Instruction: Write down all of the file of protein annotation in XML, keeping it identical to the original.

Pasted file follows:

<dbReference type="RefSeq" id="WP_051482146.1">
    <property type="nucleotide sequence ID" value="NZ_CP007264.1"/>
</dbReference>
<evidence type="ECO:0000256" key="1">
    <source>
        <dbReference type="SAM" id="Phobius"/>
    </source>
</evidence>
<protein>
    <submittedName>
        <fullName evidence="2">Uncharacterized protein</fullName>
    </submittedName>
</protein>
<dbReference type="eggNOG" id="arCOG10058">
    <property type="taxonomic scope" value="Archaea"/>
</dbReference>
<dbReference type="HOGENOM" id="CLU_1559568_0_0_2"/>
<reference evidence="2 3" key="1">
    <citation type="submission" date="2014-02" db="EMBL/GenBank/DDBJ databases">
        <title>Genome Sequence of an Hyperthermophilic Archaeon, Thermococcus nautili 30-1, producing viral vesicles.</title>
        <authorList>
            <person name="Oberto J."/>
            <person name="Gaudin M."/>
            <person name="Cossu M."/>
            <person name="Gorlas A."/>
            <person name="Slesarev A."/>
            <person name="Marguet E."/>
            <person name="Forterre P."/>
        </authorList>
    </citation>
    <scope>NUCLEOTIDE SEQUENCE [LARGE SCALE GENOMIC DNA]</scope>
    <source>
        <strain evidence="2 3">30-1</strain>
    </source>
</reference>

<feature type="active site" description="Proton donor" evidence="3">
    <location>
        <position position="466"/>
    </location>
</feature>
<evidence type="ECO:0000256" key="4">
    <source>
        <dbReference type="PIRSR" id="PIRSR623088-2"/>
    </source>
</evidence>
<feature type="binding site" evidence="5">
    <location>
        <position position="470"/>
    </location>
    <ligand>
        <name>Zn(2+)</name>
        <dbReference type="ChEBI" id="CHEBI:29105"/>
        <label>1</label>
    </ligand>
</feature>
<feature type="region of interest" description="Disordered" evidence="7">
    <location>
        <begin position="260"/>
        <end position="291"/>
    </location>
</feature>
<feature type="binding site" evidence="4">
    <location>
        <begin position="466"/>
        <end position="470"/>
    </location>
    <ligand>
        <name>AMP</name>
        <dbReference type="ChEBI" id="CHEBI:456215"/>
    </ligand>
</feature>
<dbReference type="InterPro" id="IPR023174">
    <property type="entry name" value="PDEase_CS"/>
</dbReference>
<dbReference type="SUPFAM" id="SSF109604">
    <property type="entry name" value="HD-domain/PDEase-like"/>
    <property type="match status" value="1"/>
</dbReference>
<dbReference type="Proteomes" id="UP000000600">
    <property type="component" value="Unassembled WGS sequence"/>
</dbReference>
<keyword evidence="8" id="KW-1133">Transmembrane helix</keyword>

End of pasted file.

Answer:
<dbReference type="RefSeq" id="WP_051482146.1">
    <property type="nucleotide sequence ID" value="NZ_CP007264.1"/>
</dbReference>
<evidence type="ECO:0000256" key="1">
    <source>
        <dbReference type="SAM" id="Phobius"/>
    </source>
</evidence>
<protein>
    <submittedName>
        <fullName evidence="2">Uncharacterized protein</fullName>
    </submittedName>
</protein>
<dbReference type="eggNOG" id="arCOG10058">
    <property type="taxonomic scope" value="Archaea"/>
</dbReference>
<dbReference type="HOGENOM" id="CLU_1559568_0_0_2"/>
<reference evidence="2 3" key="1">
    <citation type="submission" date="2014-02" db="EMBL/GenBank/DDBJ databases">
        <title>Genome Sequence of an Hyperthermophilic Archaeon, Thermococcus nautili 30-1, producing viral vesicles.</title>
        <authorList>
            <person name="Oberto J."/>
            <person name="Gaudin M."/>
            <person name="Cossu M."/>
            <person name="Gorlas A."/>
            <person name="Slesarev A."/>
            <person name="Marguet E."/>
            <person name="Forterre P."/>
        </authorList>
    </citation>
    <scope>NUCLEOTIDE SEQUENCE [LARGE SCALE GENOMIC DNA]</scope>
    <source>
        <strain evidence="2 3">30-1</strain>
    </source>
</reference>

<feature type="active site" description="Proton donor" evidence="3">
    <location>
        <position position="466"/>
    </location>
</feature>
<evidence type="ECO:0000256" key="4">
    <source>
        <dbReference type="PIRSR" id="PIRSR623088-2"/>
    </source>
</evidence>
<feature type="binding site" evidence="5">
    <location>
        <position position="470"/>
    </location>
    <ligand>
        <name>Zn(2+)</name>
        <dbReference type="ChEBI" id="CHEBI:29105"/>
        <label>1</label>
    </ligand>
</feature>
<feature type="region of interest" description="Disordered" evidence="7">
    <location>
        <begin position="260"/>
        <end position="291"/>
    </location>
</feature>
<feature type="binding site" evidence="4">
    <location>
        <begin position="466"/>
        <end position="470"/>
    </location>
    <ligand>
        <name>AMP</name>
        <dbReference type="ChEBI" id="CHEBI:456215"/>
    </ligand>
</feature>
<dbReference type="InterPro" id="IPR023174">
    <property type="entry name" value="PDEase_CS"/>
</dbReference>
<dbReference type="SUPFAM" id="SSF109604">
    <property type="entry name" value="HD-domain/PDEase-like"/>
    <property type="match status" value="1"/>
</dbReference>
<dbReference type="Proteomes" id="UP000000600">
    <property type="component" value="Unassembled WGS sequence"/>
</dbReference>
<keyword evidence="8" id="KW-1133">Transmembrane helix</keyword>